Crossed Skis, an Alpine Mystery by Carol Carnac

Crossed Skis is yet another lost gem from the British Library of Crime Classics.  It’s actually two separate and engaging mysteries, both are incredibly well done and melded together to create an utterly engaging tale.

It’s 1951 London and the book opens with a group of 16 skiers, 8 men and 8 women, Austria-bound on New Year’s day for a holiday getaway.  Readers are provided with the background of how this trip came about, why it got off to a rough start, and a bio on each of the ski party members.  All these details are actual clues to solving two intricate mysteries.

The book, shortly thereafter, takes us to a horrific fire in a local rooming house run by a Mrs. Stein and –her “ne’er-do-well” son.  At first, the fire looks like an unfortunate accident, but Chief Inspector Rivers of Scotland Yard smells a rat.  Rivers is a sly devil.  He’s astute and cunning.  You’ll delight in his thorough interrogations and his “hands on” detecting skills.  He’s like the dog hanging on the postal carrier’s pant leg – he’s “not” letting go!

Normally when two tales in one book bounce back and forth, I quickly lose interest.  However, this book is so well-done, the two mysteries actually complement one another.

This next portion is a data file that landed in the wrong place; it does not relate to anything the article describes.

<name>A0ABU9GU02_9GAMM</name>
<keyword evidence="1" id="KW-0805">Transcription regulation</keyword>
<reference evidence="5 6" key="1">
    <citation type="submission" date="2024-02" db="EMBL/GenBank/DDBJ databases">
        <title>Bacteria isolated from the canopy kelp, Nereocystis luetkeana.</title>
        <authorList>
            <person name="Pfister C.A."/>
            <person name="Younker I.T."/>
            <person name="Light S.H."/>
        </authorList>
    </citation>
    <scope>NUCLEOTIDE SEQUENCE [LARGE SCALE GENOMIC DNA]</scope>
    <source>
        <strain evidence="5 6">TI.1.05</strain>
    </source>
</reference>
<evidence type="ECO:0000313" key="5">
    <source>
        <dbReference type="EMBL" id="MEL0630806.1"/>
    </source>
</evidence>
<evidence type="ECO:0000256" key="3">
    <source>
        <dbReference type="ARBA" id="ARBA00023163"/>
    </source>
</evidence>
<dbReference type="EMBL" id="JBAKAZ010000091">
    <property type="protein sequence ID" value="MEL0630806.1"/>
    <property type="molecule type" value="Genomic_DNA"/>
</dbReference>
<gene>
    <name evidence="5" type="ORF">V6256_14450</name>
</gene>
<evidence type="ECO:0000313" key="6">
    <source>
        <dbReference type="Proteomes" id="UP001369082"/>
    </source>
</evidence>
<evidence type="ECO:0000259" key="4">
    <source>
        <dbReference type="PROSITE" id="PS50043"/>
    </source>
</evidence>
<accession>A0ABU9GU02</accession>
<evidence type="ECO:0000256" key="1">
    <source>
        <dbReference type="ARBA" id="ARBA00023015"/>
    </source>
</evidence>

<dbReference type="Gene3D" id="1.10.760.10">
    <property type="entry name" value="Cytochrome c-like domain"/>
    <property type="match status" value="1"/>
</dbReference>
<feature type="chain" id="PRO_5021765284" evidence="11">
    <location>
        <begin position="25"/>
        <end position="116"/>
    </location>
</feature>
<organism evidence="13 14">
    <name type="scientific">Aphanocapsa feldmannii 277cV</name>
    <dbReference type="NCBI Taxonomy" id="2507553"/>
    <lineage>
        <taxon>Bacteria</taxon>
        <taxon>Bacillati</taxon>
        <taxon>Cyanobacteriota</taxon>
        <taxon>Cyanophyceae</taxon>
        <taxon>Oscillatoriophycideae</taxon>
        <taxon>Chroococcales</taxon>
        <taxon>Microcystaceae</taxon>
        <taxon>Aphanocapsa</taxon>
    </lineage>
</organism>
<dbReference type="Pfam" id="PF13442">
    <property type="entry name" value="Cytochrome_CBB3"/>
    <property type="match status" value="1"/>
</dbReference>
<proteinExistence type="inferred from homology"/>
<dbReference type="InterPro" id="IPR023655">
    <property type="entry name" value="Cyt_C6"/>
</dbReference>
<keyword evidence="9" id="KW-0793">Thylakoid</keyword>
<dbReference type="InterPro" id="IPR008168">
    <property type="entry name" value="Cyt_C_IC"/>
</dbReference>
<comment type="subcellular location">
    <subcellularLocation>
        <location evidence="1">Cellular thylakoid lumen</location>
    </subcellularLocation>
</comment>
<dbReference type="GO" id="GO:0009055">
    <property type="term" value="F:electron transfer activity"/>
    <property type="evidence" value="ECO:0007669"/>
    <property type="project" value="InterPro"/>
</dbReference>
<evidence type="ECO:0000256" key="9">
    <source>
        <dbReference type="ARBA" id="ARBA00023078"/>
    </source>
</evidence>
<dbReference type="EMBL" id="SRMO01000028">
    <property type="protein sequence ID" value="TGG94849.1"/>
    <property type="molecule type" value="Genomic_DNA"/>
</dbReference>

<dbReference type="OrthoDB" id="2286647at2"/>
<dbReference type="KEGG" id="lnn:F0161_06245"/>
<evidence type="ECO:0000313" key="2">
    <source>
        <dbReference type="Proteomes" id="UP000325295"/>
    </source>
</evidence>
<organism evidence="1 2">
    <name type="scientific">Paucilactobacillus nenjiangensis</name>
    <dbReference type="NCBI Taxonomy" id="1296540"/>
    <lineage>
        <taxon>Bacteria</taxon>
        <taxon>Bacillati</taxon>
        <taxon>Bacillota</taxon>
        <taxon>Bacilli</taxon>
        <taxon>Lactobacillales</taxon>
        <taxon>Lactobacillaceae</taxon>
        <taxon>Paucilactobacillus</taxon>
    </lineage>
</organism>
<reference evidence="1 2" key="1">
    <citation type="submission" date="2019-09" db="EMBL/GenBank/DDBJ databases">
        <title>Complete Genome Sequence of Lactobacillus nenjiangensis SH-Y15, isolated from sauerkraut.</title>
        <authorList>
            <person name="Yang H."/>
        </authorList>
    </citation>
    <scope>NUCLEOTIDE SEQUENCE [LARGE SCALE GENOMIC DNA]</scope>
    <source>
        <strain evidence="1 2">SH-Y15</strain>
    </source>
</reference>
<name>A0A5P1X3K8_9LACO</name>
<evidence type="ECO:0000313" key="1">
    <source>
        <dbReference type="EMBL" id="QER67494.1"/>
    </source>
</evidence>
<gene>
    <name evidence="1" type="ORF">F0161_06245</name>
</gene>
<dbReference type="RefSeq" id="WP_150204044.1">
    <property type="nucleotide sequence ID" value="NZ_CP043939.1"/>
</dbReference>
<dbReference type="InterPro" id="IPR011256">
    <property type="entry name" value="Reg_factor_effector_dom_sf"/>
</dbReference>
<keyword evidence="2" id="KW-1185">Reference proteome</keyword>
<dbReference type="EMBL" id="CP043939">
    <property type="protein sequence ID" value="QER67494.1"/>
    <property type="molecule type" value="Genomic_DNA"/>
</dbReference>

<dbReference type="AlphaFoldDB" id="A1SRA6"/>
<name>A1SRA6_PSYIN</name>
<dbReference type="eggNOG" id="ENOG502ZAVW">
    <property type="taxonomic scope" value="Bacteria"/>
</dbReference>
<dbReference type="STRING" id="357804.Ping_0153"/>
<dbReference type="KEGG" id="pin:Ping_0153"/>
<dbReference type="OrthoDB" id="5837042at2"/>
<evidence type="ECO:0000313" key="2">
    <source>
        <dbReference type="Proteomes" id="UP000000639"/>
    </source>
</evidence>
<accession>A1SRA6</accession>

It’s obvious that the author, Carol Carnac, was an avid skier.  And based on this book, I’m guessing she was quite an expert when it came to the slopes.  The trip from London to Austria was intriguing in itself.  I enjoyed riding along with them.  It took them days by train, bus, car, etc., battling weather issues along the way – but more importantly, you got to know each of the characters.

Their destination is a hotel in Lech, an Austrian village set in a wide Alpine valley.  The lodge is packed with Europeans from Italy, Germany and England.  It’s the absolute perfect setting for a ski party mystery.

Ms. Carnac created the scenes in Austria with unrivaled authenticity.  The mountains, the snow, the snow storm, the quaint villages – were all so beautifully and powerfully portrayed that you may consider adding Austria to your bucket list.

One mystery involves a ghastly murder, the other involves the 16 skiers – and at least one of them is, most likely, a professional thief.  Figuring out who is the chameleon in the group, as well as being a real villain, will be a challenge for any reader.

Fans of snowy winter days, skiing or solid mysteries, will definitely revel in this book.  Ms. Carnac has captured the essence of these elements perfectly.  You can smell the fresh air of the mountains and the scent of approaching snow.

“Crossed skis” is a synonym for “disaster” – quite the perfect title for this book and it’s also the perfect book to kick off 2021!  I’m enjoying these British mysteries from the past and salute Poison Pen Press for bringing them back!

Love a good mystery?  Keep checking in with Wonder Women Sixty for more book reviews on British mysteries, as well as other mysteries, cozies and thrillers in 2021.

 

A complimentary copy of this book was provided by the publisher.

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